The Republican National Convention, Hurricane Isaac and Clint Eastwood’s monologue to a chair are top of mind this week. For the food and restaurant community there are a few other interesting items to digest:
1. A new study shows young shoots of vegetable plants are packed with four to six times the nutrients as mature plants. A report on NPR’s The Salt blog quoted U.S. Department of Agriculture researcher Gene Lester, who says the findings “totally knocked me over.” Called microgreens, these young plants are grown about 7 days, just long enough to grow pale green leaves. They are not to be confused with sprouts, which are grown just 48 hours. Farms are beginning to take interest in selling microgreens directly to chefs; Good Water Farms in East Hampton NY is one example.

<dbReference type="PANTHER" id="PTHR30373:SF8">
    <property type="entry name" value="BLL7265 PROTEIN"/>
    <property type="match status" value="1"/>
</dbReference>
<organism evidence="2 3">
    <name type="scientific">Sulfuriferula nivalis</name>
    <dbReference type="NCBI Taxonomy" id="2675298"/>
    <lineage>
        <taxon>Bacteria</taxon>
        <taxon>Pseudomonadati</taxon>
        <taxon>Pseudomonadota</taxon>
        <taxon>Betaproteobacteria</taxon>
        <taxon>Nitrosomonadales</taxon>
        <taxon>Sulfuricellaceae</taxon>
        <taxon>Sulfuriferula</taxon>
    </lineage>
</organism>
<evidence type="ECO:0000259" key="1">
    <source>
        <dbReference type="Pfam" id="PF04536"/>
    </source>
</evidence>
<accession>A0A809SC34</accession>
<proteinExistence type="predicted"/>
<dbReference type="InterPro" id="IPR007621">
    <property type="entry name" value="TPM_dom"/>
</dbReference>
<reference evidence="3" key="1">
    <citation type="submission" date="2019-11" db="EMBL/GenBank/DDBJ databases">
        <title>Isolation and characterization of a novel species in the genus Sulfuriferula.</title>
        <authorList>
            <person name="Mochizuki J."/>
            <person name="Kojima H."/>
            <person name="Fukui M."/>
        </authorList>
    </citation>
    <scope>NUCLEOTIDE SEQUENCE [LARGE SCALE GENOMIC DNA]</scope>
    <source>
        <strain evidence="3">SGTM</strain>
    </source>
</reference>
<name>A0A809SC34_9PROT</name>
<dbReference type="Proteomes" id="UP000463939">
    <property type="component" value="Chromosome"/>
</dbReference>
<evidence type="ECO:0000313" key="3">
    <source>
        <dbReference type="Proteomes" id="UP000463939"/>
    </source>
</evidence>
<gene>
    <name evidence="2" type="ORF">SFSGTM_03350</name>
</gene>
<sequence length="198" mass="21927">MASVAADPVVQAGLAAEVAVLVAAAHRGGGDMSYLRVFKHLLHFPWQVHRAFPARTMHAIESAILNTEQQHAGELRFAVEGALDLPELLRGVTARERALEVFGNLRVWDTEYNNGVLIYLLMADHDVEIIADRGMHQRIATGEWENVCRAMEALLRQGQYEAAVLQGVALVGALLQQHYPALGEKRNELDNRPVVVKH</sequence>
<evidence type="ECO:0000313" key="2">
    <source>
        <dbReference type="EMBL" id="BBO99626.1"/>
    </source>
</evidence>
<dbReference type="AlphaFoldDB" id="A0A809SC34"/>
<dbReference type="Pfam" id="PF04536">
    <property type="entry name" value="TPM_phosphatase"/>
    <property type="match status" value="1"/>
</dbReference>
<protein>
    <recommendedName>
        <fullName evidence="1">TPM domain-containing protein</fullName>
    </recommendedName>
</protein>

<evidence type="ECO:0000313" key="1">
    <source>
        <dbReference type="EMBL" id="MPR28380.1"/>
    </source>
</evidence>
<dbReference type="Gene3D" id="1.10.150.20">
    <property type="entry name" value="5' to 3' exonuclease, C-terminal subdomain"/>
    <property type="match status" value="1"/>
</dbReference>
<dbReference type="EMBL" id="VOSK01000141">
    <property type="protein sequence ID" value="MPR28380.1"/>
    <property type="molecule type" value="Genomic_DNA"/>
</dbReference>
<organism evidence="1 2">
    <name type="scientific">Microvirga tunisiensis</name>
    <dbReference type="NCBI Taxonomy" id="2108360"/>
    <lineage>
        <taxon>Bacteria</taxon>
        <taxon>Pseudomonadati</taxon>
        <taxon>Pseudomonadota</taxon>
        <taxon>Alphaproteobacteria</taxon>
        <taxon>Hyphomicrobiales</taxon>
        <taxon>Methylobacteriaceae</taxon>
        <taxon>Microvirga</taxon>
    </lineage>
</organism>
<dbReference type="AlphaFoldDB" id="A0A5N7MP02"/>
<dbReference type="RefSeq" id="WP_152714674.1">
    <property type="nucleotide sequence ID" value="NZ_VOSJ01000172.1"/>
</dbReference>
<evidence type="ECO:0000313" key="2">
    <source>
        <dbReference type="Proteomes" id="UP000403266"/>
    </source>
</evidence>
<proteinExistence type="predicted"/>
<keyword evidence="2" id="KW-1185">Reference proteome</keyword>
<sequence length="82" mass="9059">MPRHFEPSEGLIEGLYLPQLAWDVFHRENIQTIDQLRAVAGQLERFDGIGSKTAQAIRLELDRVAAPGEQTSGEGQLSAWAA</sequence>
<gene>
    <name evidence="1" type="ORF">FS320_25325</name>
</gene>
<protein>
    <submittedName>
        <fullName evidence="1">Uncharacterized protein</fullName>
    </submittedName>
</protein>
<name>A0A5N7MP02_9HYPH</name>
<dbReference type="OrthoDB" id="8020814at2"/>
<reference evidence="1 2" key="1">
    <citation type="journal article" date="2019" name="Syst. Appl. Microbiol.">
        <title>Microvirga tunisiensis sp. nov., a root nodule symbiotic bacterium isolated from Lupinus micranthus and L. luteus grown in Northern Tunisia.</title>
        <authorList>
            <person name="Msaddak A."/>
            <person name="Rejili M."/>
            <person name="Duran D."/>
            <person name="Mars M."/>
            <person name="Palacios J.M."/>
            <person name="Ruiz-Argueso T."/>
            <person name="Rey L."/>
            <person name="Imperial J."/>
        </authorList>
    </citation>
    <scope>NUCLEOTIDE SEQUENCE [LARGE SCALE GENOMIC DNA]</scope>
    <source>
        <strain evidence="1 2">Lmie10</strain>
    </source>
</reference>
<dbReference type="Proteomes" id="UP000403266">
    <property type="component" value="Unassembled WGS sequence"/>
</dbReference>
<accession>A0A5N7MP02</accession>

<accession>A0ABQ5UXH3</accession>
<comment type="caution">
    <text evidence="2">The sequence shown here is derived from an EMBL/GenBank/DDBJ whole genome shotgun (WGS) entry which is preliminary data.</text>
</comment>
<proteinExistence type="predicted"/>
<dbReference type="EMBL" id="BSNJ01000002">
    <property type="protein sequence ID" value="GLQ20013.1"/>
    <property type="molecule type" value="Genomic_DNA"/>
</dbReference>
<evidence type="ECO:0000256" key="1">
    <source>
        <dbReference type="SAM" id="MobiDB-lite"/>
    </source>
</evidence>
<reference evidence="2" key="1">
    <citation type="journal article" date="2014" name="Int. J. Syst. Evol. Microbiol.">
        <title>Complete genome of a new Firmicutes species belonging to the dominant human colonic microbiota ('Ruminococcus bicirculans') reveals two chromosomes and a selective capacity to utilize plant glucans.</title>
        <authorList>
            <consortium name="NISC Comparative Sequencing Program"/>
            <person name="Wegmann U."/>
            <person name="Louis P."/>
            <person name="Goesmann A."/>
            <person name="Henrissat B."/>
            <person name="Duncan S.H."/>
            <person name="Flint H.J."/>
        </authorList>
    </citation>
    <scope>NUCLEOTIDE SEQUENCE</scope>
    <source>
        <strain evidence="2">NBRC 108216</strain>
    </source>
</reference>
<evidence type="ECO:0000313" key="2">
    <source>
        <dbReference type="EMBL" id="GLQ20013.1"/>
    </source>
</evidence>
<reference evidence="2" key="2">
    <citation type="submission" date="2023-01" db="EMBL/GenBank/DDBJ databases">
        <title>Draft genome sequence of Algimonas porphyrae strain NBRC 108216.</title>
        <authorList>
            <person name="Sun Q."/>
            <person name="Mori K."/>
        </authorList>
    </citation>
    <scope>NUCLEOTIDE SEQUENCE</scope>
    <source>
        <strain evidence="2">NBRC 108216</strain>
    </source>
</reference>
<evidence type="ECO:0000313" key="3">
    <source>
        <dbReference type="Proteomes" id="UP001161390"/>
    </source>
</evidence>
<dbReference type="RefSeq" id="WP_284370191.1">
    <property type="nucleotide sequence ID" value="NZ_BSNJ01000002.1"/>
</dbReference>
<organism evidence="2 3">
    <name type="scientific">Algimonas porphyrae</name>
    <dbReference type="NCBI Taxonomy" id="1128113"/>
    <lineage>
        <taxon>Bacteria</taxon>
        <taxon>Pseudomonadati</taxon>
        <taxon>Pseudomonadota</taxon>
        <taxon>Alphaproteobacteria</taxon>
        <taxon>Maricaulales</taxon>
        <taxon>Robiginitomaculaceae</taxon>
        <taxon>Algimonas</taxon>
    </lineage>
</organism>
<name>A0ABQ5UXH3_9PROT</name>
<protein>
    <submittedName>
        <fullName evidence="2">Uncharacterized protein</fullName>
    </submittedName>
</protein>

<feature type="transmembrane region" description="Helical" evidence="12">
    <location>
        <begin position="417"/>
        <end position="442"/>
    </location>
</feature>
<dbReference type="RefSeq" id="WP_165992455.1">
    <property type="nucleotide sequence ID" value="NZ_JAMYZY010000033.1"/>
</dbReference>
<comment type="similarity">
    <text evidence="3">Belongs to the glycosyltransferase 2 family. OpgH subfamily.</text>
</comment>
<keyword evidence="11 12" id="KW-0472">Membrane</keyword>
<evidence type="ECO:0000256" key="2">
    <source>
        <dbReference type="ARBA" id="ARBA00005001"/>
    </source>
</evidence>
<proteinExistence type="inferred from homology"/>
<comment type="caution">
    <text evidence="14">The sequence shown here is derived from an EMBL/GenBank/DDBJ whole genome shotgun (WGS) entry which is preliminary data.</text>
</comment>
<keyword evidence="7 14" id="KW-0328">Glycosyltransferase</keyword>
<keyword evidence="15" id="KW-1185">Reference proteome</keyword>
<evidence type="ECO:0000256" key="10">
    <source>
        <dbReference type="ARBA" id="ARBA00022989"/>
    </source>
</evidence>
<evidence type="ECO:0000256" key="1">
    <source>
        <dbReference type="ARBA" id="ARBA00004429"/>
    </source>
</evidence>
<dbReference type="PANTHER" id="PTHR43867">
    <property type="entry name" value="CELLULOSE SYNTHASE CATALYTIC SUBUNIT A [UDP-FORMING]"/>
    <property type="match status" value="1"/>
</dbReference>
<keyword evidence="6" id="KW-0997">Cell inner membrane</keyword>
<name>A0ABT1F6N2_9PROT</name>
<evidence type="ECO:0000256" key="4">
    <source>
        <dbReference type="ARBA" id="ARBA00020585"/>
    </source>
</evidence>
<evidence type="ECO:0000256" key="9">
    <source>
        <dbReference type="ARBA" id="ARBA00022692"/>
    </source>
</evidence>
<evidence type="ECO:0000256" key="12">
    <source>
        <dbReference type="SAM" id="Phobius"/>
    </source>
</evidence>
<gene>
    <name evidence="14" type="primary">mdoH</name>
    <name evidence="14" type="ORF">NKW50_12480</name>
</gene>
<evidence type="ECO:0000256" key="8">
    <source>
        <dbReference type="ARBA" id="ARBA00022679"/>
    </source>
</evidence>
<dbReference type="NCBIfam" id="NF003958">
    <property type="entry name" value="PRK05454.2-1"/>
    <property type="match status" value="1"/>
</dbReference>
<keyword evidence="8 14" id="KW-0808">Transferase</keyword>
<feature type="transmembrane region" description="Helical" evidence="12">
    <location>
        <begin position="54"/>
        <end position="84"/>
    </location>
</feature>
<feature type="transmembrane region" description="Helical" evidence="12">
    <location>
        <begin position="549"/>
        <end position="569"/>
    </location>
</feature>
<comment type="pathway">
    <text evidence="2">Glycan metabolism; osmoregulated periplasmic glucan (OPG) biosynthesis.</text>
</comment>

2. In a new twist on pop-up restaurants, the “swap-up” restaurant is now in session. Grant Aschatz will bring his famous Alinea Restaurant to New York City for a week in late September; Eleven Madison Park’s Daniel Humm will come to Chicago October 10. Both restaurants will operate exactly the way they do in their home base, including menu. Dinner prices will be as high as $450. Aschatz says he looks forward to “serving Alinea food to the jaded New Yorker.”
3. Everyone knows that lots of food is wasted, particularly in the U.S. But a new study shows more precisely where that waste occurs. An article in The Atlantic cites the Natural Resources Defense Council, the supply chain has losses at every step but the consumer level has by far the highest. According to the study, a family of four spends an average of $2,000 per year on food that never reaches their mouths.